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Evid Based Nurs 6:64 doi:10.1136/ebn.6.2.64-a
  • Glossary

Glossary

Blinding (masking): in an experimental study, refers to whether patients, clinicians providing an intervention, people assessing outcomes, and/or data analysts were aware or unaware of the group to which patients were assigned. In the design section of Evidence-Based Nursing abstracts of treatment studies, the study is identified as blinded, with specification of who was blinded; unblinded, if all parties were aware of patients’ group assignments; or blinded (unclear) if the authors did not report or provide us with an indication of who was aware or unaware of patients’ group assignments.

Concealment of randomisation: concealment of randomisation is specified in the design section of Evidence-Based Nursing abstracts of treatment studies as follows: allocation concealed (deemed to have taken adequate measures to conceal allocation to study group assignments from those responsible for assessing patients for entry in the trial [ie, central randomisation; sequentially numbered, opaque, sealed envelopes; sealed envelopes from a closed bag; numbered or coded bottles or containers; drugs prepared by the pharmacy; or other descriptions that contain elements convincing of concealment]); allocation not concealed (deemed to have not taken adequate measures to conceal allocation to study group assignments from those responsible for assessing patients for entry in the trial [ie, no concealment procedure was undertaken, sealed envelopes that were not opaque or were not sequentially numbered, or other descriptions that contained elements not convincing of concealment]); unclear allocation concealment (the authors did not report or provide a description of an allocation concealment approach that allowed for the classification as concealed or not concealed).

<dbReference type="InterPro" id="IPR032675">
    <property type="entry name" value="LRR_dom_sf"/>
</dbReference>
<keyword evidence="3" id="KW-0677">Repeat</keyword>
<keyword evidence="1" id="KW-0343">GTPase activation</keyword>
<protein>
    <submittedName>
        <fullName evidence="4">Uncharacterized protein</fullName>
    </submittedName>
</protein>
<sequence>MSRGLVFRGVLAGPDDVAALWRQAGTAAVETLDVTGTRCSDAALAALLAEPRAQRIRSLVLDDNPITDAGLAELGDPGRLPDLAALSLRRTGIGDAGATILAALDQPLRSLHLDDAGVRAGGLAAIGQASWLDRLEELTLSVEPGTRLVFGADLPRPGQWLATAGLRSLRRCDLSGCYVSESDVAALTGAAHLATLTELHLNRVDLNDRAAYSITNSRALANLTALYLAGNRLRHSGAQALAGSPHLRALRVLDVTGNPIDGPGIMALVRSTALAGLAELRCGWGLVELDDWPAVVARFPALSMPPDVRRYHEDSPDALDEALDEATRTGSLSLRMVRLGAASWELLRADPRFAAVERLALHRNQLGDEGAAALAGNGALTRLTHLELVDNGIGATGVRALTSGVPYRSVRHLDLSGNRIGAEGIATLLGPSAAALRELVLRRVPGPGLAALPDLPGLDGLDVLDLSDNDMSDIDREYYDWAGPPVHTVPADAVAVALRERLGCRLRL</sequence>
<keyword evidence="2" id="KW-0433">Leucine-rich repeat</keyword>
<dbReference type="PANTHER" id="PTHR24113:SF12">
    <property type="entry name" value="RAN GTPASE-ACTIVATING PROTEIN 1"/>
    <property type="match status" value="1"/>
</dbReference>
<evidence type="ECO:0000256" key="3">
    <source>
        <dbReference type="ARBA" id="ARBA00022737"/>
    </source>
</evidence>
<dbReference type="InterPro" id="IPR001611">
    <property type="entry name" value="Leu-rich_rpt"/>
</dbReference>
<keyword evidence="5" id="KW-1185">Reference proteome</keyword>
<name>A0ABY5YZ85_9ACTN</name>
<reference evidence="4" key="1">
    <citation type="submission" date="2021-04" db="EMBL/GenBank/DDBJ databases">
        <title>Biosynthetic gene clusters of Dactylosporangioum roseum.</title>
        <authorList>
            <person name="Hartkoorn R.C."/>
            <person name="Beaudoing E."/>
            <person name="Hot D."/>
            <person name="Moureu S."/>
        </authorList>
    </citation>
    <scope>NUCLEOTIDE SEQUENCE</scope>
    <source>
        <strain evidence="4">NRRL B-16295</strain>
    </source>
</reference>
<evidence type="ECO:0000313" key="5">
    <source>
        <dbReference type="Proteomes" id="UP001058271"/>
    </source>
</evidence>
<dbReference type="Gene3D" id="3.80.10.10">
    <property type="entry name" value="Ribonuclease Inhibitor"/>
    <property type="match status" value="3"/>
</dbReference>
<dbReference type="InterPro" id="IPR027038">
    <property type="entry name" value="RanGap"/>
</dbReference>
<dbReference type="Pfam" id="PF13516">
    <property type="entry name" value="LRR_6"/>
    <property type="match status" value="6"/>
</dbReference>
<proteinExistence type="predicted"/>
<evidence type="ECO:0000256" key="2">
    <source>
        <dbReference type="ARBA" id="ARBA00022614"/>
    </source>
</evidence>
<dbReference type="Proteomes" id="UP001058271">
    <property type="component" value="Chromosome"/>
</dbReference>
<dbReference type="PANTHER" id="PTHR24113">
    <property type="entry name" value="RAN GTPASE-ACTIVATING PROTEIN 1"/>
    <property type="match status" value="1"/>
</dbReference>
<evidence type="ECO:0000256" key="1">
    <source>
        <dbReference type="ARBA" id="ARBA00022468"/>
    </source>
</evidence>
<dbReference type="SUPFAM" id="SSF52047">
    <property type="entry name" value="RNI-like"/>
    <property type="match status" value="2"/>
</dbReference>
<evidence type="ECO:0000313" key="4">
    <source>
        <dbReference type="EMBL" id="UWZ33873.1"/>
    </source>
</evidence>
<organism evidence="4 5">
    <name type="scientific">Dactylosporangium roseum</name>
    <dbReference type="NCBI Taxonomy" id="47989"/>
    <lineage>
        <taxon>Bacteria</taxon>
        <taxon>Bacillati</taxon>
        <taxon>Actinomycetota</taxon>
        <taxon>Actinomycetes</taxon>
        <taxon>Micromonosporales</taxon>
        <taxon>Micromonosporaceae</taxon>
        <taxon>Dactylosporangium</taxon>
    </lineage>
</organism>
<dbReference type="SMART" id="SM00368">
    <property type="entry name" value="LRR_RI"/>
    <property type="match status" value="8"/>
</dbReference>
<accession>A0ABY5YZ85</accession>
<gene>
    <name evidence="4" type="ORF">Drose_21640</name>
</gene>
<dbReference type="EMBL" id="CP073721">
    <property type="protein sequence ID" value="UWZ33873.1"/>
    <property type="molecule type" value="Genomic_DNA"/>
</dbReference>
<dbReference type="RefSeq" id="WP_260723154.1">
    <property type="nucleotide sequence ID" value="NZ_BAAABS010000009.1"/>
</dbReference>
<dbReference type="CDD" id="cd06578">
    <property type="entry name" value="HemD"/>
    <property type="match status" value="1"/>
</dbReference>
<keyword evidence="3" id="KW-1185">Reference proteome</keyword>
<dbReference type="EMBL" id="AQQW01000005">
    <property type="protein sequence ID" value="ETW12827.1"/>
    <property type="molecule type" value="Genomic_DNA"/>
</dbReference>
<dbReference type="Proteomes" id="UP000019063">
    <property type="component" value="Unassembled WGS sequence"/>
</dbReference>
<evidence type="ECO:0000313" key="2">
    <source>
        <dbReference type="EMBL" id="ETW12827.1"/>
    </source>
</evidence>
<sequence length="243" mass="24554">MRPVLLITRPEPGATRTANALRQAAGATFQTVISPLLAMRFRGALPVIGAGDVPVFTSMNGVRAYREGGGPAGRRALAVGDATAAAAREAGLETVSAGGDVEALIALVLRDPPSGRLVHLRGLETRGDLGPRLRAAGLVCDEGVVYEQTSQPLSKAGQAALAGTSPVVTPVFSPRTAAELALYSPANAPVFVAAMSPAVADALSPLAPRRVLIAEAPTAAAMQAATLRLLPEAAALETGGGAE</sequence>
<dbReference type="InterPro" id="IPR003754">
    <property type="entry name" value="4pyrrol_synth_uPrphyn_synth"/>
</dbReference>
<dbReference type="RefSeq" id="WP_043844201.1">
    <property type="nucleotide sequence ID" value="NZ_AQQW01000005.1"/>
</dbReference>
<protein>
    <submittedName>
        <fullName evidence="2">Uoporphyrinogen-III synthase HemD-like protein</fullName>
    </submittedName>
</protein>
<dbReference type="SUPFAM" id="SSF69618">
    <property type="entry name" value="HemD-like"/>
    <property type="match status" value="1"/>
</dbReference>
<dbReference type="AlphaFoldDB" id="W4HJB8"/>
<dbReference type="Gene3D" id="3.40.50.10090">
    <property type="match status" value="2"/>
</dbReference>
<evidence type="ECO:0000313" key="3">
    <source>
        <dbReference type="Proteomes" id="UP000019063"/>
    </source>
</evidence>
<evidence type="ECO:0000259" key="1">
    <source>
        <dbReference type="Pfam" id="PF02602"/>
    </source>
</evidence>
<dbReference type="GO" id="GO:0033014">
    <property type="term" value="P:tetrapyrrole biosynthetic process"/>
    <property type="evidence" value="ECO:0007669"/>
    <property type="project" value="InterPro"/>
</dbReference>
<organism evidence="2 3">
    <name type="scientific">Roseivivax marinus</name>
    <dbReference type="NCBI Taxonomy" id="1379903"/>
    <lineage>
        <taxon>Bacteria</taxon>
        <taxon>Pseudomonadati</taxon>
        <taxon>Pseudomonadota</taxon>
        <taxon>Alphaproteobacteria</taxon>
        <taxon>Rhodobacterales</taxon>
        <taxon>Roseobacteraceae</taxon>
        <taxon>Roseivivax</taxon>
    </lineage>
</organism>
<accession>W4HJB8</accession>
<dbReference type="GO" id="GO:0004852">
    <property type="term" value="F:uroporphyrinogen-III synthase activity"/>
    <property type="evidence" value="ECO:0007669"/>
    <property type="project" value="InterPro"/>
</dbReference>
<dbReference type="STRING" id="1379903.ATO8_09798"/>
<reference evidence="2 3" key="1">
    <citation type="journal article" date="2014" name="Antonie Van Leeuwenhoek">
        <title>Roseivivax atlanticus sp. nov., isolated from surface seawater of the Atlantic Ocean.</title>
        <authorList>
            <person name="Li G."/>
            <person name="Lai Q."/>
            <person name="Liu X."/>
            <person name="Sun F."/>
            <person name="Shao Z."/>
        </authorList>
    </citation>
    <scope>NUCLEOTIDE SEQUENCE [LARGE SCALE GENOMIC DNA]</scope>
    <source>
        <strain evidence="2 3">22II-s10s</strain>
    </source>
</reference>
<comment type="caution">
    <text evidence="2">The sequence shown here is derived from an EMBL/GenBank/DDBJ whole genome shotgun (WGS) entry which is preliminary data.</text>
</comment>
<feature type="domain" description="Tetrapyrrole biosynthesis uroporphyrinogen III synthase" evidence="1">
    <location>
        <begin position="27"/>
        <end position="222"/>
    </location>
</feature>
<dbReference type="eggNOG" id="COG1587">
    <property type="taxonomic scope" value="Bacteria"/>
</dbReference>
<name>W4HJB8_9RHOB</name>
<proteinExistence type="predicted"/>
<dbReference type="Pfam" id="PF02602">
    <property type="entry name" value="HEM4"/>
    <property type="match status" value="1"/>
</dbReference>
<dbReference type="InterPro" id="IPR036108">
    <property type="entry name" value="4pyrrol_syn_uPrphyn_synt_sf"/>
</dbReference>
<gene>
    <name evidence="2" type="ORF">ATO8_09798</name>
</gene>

Confidence interval (CI): quantifies the uncertainty in measurement; usually reported as 95% CI, which is the range of values within which we can be 95% sure that the true value for the whole population lies.

Constant comparison1: a procedure used in qualitative research wherein newly collected data are compared in an ongoing fashion with data obtained earlier, to refine theoretically relevant categories.

Cluster randomisation2: randomisation of groups of people rather than individuals; this approach is often used to avoid “contamination” when the way in which people in one group are treated or assessed is likely to modify the treatment or assessment of people in other groups.

Crossover trial: a method of comparing 2 interventions in which patients are switched to the alternative intervention after a specified period of time.

Data saturation (saturation, redundancy)1: process of collecting data in a qualitative research study to the point where no new themes are generated.

Fixed effects model3: gives a summary estimate of the magnitude of effect in meta-analysis. It takes into account within-study variation but not between-study variation and hence is usually not used if there is significant heterogeneity.

Heterogeneity3: the degree to which the effect estimates of individual studies in a meta-analysis differ significantly.